I maxed out my 7m wind range every afternoon, leaving me with short and overpowered 30 minute sessions. One day I happened to park my car at Dolphin Beach next to Kevin Langeree and shared my frustration. He suggested to go around 9 in the morning as the winds will be kicking up to 40 knots in the afternoon. I have since seen seasons with fewer windy days, but on occasions still find myself praying for less, not more, wind.
Following the advice my next few days began early and I was kiting until about noon. Beach access is abundant at Blouberg Beach, but my favorite spot is Dolphin Beach for the adjacent Dolphin Hotel with restaurant, beer, and coffee, plus the wider beach, and of course, Lambert the parking guard (an awesome guy worth his own story).
Blouberg offers many additional beach access points (from Sunset Beach down to Doodles) and all are very suitable for kiting. A short 10 minute drive along the coast is Big Bay, a scenic place filled with restaurants and cafés and, of course, beach access for kiting and surfing. The waves are a bit milder here and so is the wind. On average, a 7m in Dolphin Beach would mean a 9m in Big Bay.
Cape Town during the windy season also becomes home of many pro riders – mainly due to KOTA. You can see them practicing here and there and recognize them by their 60 ft mega loop show. It is almost a bit cliche, but when the wind hits between 30-40 knots, kite-brand stickered vans will pull into the parking areas with pro riders pushing their limits on 9 or 10m kites.
Off the Water
Aside from kiteboarding, the Western Cape has an abundance of outdoor activities and a café culture that does not easily find its equal. Whether it is hiking, biking, zip-lining, or sight-seeing, the Cape will not allow you to get bored. Even after six trips, I still feel I haven’t seen or done enough.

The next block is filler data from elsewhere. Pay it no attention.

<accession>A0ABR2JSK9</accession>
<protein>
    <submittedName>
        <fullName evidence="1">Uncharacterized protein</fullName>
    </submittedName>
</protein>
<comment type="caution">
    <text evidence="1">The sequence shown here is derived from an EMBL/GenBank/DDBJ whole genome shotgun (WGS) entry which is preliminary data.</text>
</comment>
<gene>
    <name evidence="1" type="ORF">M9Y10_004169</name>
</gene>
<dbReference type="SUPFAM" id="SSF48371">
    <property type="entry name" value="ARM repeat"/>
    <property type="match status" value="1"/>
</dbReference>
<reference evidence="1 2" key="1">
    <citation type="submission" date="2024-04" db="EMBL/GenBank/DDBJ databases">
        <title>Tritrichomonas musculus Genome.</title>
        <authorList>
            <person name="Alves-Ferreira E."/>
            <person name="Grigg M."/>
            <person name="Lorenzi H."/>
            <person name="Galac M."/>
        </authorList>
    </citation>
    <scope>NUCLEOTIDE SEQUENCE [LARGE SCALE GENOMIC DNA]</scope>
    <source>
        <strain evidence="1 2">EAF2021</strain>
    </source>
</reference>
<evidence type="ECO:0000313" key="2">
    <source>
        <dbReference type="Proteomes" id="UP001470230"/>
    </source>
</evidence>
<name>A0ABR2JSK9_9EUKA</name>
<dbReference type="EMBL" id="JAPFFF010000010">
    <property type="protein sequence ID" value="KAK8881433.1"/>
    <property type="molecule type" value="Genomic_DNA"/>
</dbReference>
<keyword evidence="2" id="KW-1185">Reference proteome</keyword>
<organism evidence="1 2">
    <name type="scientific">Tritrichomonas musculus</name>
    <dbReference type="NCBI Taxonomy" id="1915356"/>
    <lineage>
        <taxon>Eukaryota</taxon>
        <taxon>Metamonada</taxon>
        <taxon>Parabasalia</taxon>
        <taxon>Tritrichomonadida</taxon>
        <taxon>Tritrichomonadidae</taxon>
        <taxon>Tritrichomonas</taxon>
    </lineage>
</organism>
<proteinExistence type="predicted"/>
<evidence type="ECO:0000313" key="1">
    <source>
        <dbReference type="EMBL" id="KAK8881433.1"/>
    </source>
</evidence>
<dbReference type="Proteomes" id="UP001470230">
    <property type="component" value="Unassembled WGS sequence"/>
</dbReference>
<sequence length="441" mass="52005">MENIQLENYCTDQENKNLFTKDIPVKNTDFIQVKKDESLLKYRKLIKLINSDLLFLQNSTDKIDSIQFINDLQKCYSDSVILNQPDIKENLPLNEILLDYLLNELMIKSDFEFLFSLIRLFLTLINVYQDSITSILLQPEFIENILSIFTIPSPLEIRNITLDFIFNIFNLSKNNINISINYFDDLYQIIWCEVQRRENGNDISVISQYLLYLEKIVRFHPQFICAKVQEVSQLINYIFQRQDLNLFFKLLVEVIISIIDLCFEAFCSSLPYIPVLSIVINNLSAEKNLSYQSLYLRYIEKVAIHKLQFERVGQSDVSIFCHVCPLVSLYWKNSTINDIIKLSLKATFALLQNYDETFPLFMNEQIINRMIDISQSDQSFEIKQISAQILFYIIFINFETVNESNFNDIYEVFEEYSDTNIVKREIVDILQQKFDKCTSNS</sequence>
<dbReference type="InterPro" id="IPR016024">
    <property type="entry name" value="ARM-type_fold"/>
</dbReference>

The Western Cape is also considered the “Napa Valley” of South Africa offering access to world class wines and restaurants at fairly low prices. For Dollar and Euro, prices are low for services and you can have an exclusive, multi-course, estate dining experience for $100. Wineries offer tastings and pairing around $7 to $10 on the lower end and are coupled with stunning views that never fail to impress. My favorites are Rust en Vrede, Rupert and Rothchild, Bartinney, just to name a few.
Needless to say, during that first trip, the four months flew by and I feel my story is only partly complete as I did not get to tell my trip along the garden route to the Eastern Cape, bungee jumping the world’s highest bridge jump, visiting deserted beaches, kiting in rivers, passing by ostrich farms, getting inspected by an elephant, or filing a police report. South Africa and its people quickly became my favorite place to be and I have since been back five more times.
Stay tuned for Part II; kiteboarding in Langabaan and Shark Bay, a flat water lagoon only one hour north of Cape Town.
Leave a Reply